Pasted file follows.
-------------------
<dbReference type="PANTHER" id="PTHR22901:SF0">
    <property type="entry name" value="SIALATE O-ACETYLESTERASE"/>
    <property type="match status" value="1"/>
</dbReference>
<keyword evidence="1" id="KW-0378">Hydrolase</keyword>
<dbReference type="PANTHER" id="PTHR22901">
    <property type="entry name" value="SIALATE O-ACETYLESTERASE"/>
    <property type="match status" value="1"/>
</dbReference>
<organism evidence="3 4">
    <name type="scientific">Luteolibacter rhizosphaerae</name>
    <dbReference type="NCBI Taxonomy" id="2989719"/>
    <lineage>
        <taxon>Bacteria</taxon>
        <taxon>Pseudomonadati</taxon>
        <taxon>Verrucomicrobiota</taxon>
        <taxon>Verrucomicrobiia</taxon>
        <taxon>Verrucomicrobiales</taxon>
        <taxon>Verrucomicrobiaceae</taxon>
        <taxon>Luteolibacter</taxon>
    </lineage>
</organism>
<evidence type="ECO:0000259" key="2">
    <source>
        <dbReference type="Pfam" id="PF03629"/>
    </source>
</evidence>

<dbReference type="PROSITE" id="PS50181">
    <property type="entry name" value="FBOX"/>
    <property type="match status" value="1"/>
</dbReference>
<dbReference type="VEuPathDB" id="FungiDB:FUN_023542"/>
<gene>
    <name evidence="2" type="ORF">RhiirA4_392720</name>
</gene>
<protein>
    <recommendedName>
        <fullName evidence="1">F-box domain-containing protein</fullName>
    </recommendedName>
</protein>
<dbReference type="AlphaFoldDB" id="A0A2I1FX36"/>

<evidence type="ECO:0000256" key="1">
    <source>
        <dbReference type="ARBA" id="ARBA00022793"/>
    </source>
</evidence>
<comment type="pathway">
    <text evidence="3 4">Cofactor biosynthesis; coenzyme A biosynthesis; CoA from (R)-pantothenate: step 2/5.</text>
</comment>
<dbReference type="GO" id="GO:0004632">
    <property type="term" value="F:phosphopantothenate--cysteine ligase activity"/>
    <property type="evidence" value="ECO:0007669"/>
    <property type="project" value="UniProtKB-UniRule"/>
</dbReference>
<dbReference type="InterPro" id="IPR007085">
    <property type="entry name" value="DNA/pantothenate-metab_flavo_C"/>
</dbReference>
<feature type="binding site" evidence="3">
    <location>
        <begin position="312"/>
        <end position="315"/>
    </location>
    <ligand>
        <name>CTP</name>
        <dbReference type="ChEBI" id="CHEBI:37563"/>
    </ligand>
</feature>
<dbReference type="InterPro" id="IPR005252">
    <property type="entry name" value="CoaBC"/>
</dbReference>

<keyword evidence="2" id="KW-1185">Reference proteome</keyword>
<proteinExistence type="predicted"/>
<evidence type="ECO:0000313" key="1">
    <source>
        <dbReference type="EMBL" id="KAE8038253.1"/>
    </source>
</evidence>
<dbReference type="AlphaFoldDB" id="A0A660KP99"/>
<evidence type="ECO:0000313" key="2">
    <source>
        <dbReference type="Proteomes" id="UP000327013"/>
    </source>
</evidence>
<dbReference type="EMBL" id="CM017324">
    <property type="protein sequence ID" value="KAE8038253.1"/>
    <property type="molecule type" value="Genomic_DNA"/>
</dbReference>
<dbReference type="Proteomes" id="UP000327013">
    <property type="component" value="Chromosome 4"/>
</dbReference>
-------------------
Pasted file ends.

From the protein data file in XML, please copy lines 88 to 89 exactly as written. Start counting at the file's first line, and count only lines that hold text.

<dbReference type="Proteomes" id="UP000327013">
    <property type="component" value="Chromosome 4"/>